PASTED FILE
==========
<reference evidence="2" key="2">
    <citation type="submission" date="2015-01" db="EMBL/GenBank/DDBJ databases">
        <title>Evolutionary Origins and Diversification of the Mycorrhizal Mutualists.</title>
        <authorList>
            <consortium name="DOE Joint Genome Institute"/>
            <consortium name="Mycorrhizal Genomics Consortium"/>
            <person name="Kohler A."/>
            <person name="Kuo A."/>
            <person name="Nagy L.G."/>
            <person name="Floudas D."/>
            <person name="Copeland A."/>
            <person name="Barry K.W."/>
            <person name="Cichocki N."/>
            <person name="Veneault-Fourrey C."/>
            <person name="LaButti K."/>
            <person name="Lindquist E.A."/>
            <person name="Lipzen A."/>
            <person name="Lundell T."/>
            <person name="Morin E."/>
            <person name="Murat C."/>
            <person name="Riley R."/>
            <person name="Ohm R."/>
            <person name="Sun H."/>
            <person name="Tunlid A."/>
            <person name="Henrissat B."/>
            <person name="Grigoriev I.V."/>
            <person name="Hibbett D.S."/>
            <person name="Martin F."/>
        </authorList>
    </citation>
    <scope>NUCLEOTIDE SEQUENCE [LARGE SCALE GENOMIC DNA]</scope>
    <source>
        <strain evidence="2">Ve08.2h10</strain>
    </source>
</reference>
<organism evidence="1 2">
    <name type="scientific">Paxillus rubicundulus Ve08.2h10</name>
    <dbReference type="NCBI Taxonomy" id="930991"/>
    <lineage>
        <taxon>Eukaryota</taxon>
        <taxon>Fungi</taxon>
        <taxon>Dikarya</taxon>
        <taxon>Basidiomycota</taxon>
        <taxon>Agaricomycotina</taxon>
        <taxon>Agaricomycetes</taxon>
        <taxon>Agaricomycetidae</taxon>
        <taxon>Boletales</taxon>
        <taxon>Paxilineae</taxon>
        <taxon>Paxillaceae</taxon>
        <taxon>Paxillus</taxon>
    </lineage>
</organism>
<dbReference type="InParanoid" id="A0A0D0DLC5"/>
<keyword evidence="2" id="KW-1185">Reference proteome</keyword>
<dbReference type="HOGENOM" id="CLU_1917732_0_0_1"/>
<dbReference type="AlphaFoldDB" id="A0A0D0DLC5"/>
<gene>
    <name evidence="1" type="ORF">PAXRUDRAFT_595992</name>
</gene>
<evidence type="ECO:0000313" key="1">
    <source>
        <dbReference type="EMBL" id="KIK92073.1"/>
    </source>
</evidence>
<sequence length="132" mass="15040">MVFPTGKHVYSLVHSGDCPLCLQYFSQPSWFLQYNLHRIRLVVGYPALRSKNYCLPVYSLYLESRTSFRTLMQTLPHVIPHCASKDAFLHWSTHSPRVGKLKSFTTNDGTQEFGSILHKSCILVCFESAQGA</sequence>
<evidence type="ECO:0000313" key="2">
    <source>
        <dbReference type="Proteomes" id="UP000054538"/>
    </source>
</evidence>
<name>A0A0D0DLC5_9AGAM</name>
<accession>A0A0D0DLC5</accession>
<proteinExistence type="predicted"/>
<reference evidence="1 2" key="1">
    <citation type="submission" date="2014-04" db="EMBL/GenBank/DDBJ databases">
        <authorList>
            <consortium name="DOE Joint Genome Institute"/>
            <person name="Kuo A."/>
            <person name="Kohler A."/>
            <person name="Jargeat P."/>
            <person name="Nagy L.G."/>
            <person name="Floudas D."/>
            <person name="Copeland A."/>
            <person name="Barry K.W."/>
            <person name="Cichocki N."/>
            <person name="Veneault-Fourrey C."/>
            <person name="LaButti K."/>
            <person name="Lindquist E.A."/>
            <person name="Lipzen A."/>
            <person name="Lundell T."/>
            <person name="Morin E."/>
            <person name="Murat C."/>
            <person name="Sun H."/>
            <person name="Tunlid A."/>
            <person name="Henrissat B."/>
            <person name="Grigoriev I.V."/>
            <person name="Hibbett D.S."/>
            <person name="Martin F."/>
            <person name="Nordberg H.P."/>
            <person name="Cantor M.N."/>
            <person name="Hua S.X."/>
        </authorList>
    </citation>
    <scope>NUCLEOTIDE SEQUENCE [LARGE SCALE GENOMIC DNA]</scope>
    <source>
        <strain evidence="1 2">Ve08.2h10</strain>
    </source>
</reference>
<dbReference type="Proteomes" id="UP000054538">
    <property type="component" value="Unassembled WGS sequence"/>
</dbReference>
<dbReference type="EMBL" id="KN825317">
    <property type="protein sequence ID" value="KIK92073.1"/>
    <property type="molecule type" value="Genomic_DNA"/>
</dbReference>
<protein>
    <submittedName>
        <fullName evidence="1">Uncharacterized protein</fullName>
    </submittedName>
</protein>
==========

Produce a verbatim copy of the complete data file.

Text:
<reference evidence="2" key="2">
    <citation type="submission" date="2015-01" db="EMBL/GenBank/DDBJ databases">
        <title>Evolutionary Origins and Diversification of the Mycorrhizal Mutualists.</title>
        <authorList>
            <consortium name="DOE Joint Genome Institute"/>
            <consortium name="Mycorrhizal Genomics Consortium"/>
            <person name="Kohler A."/>
            <person name="Kuo A."/>
            <person name="Nagy L.G."/>
            <person name="Floudas D."/>
            <person name="Copeland A."/>
            <person name="Barry K.W."/>
            <person name="Cichocki N."/>
            <person name="Veneault-Fourrey C."/>
            <person name="LaButti K."/>
            <person name="Lindquist E.A."/>
            <person name="Lipzen A."/>
            <person name="Lundell T."/>
            <person name="Morin E."/>
            <person name="Murat C."/>
            <person name="Riley R."/>
            <person name="Ohm R."/>
            <person name="Sun H."/>
            <person name="Tunlid A."/>
            <person name="Henrissat B."/>
            <person name="Grigoriev I.V."/>
            <person name="Hibbett D.S."/>
            <person name="Martin F."/>
        </authorList>
    </citation>
    <scope>NUCLEOTIDE SEQUENCE [LARGE SCALE GENOMIC DNA]</scope>
    <source>
        <strain evidence="2">Ve08.2h10</strain>
    </source>
</reference>
<organism evidence="1 2">
    <name type="scientific">Paxillus rubicundulus Ve08.2h10</name>
    <dbReference type="NCBI Taxonomy" id="930991"/>
    <lineage>
        <taxon>Eukaryota</taxon>
        <taxon>Fungi</taxon>
        <taxon>Dikarya</taxon>
        <taxon>Basidiomycota</taxon>
        <taxon>Agaricomycotina</taxon>
        <taxon>Agaricomycetes</taxon>
        <taxon>Agaricomycetidae</taxon>
        <taxon>Boletales</taxon>
        <taxon>Paxilineae</taxon>
        <taxon>Paxillaceae</taxon>
        <taxon>Paxillus</taxon>
    </lineage>
</organism>
<dbReference type="InParanoid" id="A0A0D0DLC5"/>
<keyword evidence="2" id="KW-1185">Reference proteome</keyword>
<dbReference type="HOGENOM" id="CLU_1917732_0_0_1"/>
<dbReference type="AlphaFoldDB" id="A0A0D0DLC5"/>
<gene>
    <name evidence="1" type="ORF">PAXRUDRAFT_595992</name>
</gene>
<evidence type="ECO:0000313" key="1">
    <source>
        <dbReference type="EMBL" id="KIK92073.1"/>
    </source>
</evidence>
<sequence length="132" mass="15040">MVFPTGKHVYSLVHSGDCPLCLQYFSQPSWFLQYNLHRIRLVVGYPALRSKNYCLPVYSLYLESRTSFRTLMQTLPHVIPHCASKDAFLHWSTHSPRVGKLKSFTTNDGTQEFGSILHKSCILVCFESAQGA</sequence>
<evidence type="ECO:0000313" key="2">
    <source>
        <dbReference type="Proteomes" id="UP000054538"/>
    </source>
</evidence>
<name>A0A0D0DLC5_9AGAM</name>
<accession>A0A0D0DLC5</accession>
<proteinExistence type="predicted"/>
<reference evidence="1 2" key="1">
    <citation type="submission" date="2014-04" db="EMBL/GenBank/DDBJ databases">
        <authorList>
            <consortium name="DOE Joint Genome Institute"/>
            <person name="Kuo A."/>
            <person name="Kohler A."/>
            <person name="Jargeat P."/>
            <person name="Nagy L.G."/>
            <person name="Floudas D."/>
            <person name="Copeland A."/>
            <person name="Barry K.W."/>
            <person name="Cichocki N."/>
            <person name="Veneault-Fourrey C."/>
            <person name="LaButti K."/>
            <person name="Lindquist E.A."/>
            <person name="Lipzen A."/>
            <person name="Lundell T."/>
            <person name="Morin E."/>
            <person name="Murat C."/>
            <person name="Sun H."/>
            <person name="Tunlid A."/>
            <person name="Henrissat B."/>
            <person name="Grigoriev I.V."/>
            <person name="Hibbett D.S."/>
            <person name="Martin F."/>
            <person name="Nordberg H.P."/>
            <person name="Cantor M.N."/>
            <person name="Hua S.X."/>
        </authorList>
    </citation>
    <scope>NUCLEOTIDE SEQUENCE [LARGE SCALE GENOMIC DNA]</scope>
    <source>
        <strain evidence="1 2">Ve08.2h10</strain>
    </source>
</reference>
<dbReference type="Proteomes" id="UP000054538">
    <property type="component" value="Unassembled WGS sequence"/>
</dbReference>
<dbReference type="EMBL" id="KN825317">
    <property type="protein sequence ID" value="KIK92073.1"/>
    <property type="molecule type" value="Genomic_DNA"/>
</dbReference>
<protein>
    <submittedName>
        <fullName evidence="1">Uncharacterized protein</fullName>
    </submittedName>
</protein>